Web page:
Great Throughts Treasury

A database of quotes

Leonardo da Vinci, fully Leonardo di ser Piero da Vinci

Italian Renaissance Polymath, Painter, Sculptor, Inventor, Architect, Musician, Scientist, Mathematician, Engineer, Anatomist, Geologist, Cartographer, Botanist and Writer

"He who thinks little errs much."

"Our life is made by the death of others."

"The time will come when men such as I will look upon the murder of animals as they now look on the murder of men."

"Life without love, is no life at all."

"Obstacles cannot crush me; every obstacle yields to stern resolve."

"The acquisition of knowledge is always of use to the intellect, because it may thus drive out useless things and retain the good. For nothing can be loved or hated unless it is first known."

"Water is the driving force in nature."

"The organ of perception acts more readily than judgment."

"Make your work to be in keeping with your purpose."

"The supreme misfortune is when theory outstrips performance."

"An average human looks without seeing, listens without hearing, touches without feeling, eats without tasting, moves without physical awareness, inhales without awareness of odour or fragrance, and talks without thinking."

"Necessity is the mistress and guardian of Nature."

"Nothing is that which fills no space. If one single point placed in a circle may be the starting point of an infinite number of lines, and the termination of an infinite number of lines, there must be an infinite number of points separable from this point, and these when reunited become one again; whence it follows that the part may be equal to the whole."

"All objects transmit their image to the eye in pyramids, and the nearer to the eye these pyramids are intersected the smaller will the image appear of the objects which cause them."

"The smallest natural point is larger than all mathematical points, and this is proved because the natural point has continuity, and any thing that is continuous is infinitely divisible; but the mathematical point is indivisible because it has no size."

"The air is filled with endless images of the objects distributed in it; and all are represented in all, and all in one, and all in each, whence it happens that if two mirrors are placed in such a manner as to face each other exactly, the first will be reflected in the second and the second in the first. The first being reflected in the second takes to it the image of itself with all the images represented in it, among which is the image of the second mirror, and so, image within image, they go on to infinity in such a manner as that each mirror has within it a mirror, each smaller than the last and one inside the other. Thus, by this example, it is clearly proved that every object sends its image to every spot whence the object itself can be seen; and the converse: That the same object may receive in itself all the images of the objects that are in front of it."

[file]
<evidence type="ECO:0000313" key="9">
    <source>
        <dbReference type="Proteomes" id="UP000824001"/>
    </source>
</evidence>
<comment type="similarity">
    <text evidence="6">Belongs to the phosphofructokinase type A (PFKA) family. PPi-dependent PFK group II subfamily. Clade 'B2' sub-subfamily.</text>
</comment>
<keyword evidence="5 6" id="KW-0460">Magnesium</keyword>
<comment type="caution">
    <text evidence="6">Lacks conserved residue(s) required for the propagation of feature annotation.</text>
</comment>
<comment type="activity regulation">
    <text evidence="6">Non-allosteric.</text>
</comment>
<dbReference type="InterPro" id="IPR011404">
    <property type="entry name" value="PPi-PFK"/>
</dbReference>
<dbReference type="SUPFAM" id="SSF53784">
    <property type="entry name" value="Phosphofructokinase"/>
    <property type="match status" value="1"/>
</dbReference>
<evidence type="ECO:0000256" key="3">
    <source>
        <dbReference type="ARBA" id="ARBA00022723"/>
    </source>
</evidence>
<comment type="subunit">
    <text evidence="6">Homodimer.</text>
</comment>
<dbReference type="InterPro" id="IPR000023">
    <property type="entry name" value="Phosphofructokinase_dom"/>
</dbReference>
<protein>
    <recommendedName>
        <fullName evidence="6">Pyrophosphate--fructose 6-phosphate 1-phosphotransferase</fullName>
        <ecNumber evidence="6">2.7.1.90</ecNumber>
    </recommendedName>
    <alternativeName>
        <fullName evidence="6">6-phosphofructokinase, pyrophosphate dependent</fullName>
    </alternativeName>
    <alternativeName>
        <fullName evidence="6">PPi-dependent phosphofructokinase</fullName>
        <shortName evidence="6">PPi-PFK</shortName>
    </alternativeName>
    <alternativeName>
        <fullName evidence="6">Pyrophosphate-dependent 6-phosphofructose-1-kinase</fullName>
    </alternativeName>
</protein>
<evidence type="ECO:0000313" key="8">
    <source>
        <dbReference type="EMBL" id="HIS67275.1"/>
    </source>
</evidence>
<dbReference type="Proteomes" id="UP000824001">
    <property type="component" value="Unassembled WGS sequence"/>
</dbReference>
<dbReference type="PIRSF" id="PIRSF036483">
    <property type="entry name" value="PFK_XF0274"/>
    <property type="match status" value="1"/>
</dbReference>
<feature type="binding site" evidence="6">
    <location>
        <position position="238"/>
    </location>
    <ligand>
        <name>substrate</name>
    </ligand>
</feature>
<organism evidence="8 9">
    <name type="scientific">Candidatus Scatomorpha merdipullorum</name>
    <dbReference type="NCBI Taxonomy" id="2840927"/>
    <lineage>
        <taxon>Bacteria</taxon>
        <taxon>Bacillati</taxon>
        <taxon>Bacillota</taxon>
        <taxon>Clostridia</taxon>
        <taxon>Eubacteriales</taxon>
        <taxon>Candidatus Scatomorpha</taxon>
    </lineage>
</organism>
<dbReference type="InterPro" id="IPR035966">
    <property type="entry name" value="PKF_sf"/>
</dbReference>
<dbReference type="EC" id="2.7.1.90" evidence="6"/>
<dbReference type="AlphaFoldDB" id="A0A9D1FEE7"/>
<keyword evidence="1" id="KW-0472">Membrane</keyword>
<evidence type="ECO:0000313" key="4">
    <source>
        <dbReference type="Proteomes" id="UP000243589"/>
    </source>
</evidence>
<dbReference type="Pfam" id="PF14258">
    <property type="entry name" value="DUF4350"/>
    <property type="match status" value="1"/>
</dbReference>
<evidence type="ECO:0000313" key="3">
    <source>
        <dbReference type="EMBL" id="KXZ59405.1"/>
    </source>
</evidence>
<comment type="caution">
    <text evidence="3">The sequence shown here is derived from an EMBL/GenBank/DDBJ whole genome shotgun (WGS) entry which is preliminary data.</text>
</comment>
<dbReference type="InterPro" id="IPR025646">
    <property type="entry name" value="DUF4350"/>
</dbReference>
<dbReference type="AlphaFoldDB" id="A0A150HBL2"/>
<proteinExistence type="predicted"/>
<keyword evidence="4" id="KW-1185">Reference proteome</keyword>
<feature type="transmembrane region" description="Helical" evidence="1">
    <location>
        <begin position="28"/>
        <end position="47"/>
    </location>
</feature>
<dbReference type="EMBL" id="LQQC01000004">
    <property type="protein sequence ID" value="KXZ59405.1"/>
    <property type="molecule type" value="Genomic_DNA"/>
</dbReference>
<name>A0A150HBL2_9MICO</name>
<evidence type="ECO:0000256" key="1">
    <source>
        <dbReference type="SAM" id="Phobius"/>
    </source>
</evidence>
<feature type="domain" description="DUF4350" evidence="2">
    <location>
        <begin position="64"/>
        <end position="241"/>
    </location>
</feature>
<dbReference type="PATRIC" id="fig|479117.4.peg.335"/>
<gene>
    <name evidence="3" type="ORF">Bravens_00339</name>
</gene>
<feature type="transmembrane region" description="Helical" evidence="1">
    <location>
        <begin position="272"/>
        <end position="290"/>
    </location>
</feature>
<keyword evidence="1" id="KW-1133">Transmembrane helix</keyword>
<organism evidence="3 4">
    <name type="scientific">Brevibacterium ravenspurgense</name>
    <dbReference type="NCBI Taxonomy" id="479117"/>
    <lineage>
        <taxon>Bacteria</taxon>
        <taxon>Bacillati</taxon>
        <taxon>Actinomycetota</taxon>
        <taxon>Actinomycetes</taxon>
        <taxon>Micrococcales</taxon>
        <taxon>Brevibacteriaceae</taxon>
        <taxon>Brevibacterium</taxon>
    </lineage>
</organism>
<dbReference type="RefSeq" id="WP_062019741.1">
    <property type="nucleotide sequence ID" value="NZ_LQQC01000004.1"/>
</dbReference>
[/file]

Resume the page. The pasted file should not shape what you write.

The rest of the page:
"The point, being indivisible, occupies no space. That which occupies no space is nothing. The limiting surface of one thing is the beginning of another."

"All objects project their whole image and likeness, diffused and mingled in the whole of the atmosphere, opposite to themselves. The image of every point of the bodily surface, exists in every part of the atmosphere. All the images of the objects are in every part of the atmosphere."

"The sun gives spirit and life to plants and the earth nourishes them with moisture."

"The eye, which is called the window of the soul, is the principal means by which the central sense can most completely and abundantly appreciate the infinite works of nature; and the ear is the second, which acquires dignity by hearing of the things the eye has seen. If you, historians, or poets, or mathematicians had not seen things with your eyes you could not report of them in writing. And if you, O poet, tell a story with your pen, the painter with his brush can tell it more easily, with simpler completeness and less tedious to be understood. And if you call painting dumb poetry, the painter may call poetry blind painting. Now which is the worse defect? to be blind or dumb? Though the poet is as free as the painter in the invention of his fictions they are not so satisfactory to men as paintings; for, though poetry is able to describe forms, actions and places in words, the painter deals with the actual similitude of the forms, in order to represent them. Now tell me which is the nearer to the actual man: the name of man or the image of the man. The name of man differs in different countries, but his form is never changed but by death."